This program will highlight sites we may not be aware of in our own neighborhoods and will take the form of a 60-minute panel discussion richly illustrated with photographs from several Chicago Cultural Alliance Core Members’ archives, including maps of where associated sites are located in Chicago neighborhoods. Panelists will feature photographs of one or several significant community sites in the Chicago area accompanied by their own personal stories associated with their community’s im/migration to Chicago. After individual stories are shared, the panel will convene and discuss commonalities, or differences in experience, and consider Chicago’s great places of unity.

This year’s Open House Chicago is expected to happen between October 16-25 where attendees can look forward to both in-person and remotely accessible experiences that unlock fascinating stories about neighborhoods across Chicago! 

For more information about our program contact Andrew Leith: [email protected]

And for more information about Open House Chicago: openhousechicago.org

The Arts Resilience Archives supported by Illinois Humanities

The Arts Resilience Archives supported by Illinois Humanities

Chicago Cultural Alliance is pleased to announce to our members and supporters that we were approved for the Illinois Humanities 2020 Community Resilience Grant!

The goal of this grant category is to support organizations in using the humanities to make visible the experiences of residents during the COVID-19 pandemic and highlight stories of community resiliency throughout the state.

The Community Resilience grant presents a significant opportunity which enables the Alliance to work with new tools and materials generated by StoryCorps Chicago, to engage our Members in order to create an oral history archive specifically collecting, documenting, and sharing museum and arts professionals’ first-hand responses to COVID-19 and the ensuing crisis. Working with Amy Tardif at Story Corps, we are able to utilize two specific free community archives methods, including StoryCorps Connect and Virtual.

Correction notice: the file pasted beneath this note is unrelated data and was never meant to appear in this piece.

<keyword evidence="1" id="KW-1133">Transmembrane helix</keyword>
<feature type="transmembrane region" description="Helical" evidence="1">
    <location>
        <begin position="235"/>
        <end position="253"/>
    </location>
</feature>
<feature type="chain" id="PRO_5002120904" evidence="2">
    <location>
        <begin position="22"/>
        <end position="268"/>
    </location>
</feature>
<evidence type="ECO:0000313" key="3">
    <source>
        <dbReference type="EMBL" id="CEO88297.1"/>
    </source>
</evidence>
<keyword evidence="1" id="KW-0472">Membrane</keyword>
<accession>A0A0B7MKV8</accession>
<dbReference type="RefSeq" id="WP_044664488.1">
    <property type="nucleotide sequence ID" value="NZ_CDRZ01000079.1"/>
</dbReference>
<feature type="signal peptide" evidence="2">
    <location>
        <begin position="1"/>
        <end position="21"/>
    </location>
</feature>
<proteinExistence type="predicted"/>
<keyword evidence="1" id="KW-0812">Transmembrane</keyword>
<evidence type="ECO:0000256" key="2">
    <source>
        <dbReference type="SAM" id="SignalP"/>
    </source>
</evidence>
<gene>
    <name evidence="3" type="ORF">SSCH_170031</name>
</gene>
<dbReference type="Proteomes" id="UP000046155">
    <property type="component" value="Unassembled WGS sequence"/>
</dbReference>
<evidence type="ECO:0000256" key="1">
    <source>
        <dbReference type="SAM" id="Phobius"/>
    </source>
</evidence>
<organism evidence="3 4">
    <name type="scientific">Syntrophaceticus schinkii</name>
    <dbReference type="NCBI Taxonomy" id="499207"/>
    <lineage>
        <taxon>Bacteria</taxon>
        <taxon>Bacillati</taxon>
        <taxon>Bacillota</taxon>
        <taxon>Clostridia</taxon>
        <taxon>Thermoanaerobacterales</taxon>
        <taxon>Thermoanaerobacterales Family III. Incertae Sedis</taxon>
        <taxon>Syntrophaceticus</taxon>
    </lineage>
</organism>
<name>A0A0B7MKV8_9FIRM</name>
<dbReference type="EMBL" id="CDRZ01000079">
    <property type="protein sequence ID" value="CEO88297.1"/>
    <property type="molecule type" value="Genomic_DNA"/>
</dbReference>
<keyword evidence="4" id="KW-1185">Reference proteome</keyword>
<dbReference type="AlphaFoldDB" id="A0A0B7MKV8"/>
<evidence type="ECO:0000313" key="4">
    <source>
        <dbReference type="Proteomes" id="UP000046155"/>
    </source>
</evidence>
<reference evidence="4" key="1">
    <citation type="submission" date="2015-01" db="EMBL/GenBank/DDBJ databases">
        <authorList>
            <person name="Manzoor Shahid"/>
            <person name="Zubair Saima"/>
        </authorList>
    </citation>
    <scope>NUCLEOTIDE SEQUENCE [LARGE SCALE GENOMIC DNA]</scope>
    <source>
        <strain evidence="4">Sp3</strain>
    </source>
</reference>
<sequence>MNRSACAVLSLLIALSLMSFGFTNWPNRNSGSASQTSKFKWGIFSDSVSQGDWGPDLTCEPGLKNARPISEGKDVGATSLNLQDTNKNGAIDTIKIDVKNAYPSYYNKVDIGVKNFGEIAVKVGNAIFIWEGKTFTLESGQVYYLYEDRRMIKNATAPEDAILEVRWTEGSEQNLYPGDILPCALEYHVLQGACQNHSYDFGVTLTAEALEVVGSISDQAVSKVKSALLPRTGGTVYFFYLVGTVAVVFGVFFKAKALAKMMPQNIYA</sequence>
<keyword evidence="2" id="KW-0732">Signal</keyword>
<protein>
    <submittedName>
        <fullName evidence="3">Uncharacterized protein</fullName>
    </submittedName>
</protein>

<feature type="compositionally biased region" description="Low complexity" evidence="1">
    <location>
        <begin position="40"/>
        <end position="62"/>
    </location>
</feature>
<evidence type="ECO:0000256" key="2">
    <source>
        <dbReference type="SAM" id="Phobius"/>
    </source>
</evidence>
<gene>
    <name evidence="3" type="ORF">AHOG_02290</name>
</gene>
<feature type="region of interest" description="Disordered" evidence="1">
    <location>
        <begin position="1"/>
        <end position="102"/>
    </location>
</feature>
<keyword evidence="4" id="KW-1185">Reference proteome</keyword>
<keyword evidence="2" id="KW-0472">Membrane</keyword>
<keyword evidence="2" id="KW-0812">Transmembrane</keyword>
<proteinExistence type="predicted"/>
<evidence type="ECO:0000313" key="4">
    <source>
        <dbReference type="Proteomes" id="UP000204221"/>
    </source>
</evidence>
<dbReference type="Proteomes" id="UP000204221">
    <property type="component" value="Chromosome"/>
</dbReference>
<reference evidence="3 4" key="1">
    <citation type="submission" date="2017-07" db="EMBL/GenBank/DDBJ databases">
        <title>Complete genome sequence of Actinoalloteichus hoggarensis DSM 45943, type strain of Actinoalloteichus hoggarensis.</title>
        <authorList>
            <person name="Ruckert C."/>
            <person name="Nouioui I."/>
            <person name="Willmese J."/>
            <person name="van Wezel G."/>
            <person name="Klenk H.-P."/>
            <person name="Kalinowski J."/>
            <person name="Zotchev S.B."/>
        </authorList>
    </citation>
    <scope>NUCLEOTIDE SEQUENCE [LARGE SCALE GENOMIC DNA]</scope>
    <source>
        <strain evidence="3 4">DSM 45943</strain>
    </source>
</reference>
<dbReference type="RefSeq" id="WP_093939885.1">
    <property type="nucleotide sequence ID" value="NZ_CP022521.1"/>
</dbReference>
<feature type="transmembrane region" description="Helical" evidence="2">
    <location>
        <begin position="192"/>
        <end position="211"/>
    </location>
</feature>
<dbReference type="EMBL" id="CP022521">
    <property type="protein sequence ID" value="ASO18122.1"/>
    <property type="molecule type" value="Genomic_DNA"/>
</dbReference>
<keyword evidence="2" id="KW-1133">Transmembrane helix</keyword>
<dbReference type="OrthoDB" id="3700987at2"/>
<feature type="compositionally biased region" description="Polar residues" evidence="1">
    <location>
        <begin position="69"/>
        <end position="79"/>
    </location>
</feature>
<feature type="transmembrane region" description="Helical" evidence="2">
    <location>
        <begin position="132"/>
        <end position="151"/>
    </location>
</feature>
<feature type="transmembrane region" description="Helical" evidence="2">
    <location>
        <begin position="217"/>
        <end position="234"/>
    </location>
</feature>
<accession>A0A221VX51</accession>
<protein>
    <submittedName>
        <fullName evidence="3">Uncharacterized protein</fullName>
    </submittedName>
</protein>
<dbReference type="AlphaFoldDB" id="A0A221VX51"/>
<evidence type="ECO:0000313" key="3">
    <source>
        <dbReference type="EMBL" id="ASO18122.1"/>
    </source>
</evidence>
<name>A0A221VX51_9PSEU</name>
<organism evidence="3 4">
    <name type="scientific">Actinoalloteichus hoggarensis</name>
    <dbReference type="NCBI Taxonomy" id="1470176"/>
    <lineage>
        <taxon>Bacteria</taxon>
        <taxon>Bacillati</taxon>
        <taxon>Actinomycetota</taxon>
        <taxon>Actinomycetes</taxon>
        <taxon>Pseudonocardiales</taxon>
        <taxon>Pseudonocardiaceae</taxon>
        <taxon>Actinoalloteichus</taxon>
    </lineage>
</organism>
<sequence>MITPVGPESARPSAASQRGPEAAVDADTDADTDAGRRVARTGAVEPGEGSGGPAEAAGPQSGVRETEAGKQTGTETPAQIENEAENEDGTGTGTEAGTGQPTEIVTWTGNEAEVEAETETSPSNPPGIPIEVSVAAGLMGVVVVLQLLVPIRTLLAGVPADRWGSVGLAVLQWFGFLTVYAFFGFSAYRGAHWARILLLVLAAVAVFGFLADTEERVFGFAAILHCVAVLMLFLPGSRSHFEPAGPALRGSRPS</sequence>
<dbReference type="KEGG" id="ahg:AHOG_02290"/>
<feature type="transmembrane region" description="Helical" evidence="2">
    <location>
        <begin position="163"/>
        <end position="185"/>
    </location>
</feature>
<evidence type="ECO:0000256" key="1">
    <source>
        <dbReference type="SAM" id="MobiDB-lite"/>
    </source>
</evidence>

This program, Arts Resilience Archives, will comprise of an initial collection of 20-30 oral histories spanning a broad range of arts and museum professionals, diverse cultural groups. Freelance editors will edit approximately 4 select interviews for a workshop and listening event in October to share impact and take-away points. The arts community will be able to freely access and contribute to these archives in the future for uses such as building solidarity, networking, and healing, as well as long-term planning and cultivating emergency response preparations.

We are more than excited to have received this grant and for the opportunity to put the Arts Resilience Archives in motion!

For more information about the program, contact Andrew Leith: [email protected]


Peter’s Arroz con Gandules

Peter’s Arroz con Gandules

Peter Vega, Executive Director Chicago Cultural Alliance

Taste from Home is a collection of recipes and stories can be used as a way to connect with others and facilitate conversations about race, culture, and identity over a new recipe. Make a cultural dish and sit down with family and friends and have a discussion of the culture it represents.  Please consider making a tax-deductible donation today, if you are able. If you are unable to donate, you can still participate by sharing a recipe by using hashtags #tastefromhome, #tastefromhomerecipe, & #chicagocultural on FacebookTwitter, or Instagram.


Since we’re all spending more time at home, I hope the recipes and stories we’re sharing through Taste From Home bring us closer to our families and friends. I’ve shared a recipe for arroz con gandules, Puerto Rican rice, and pigeon peas. As I wrote this, I remembered my grandfather grew his own gandules in Florida. It’s wonderful how food can bring up memories. Don’t you love the moments when you are eating a dish and with a first bite a flood of memories come back? I had this moment at Nellie’s Restaurant in Humboldt Park not long ago. I ate a delicious pernil, roast pork, and I was brought to tears because I immediately thought about my dad who passed away just last year. The moment was painful but wonderful at the same time.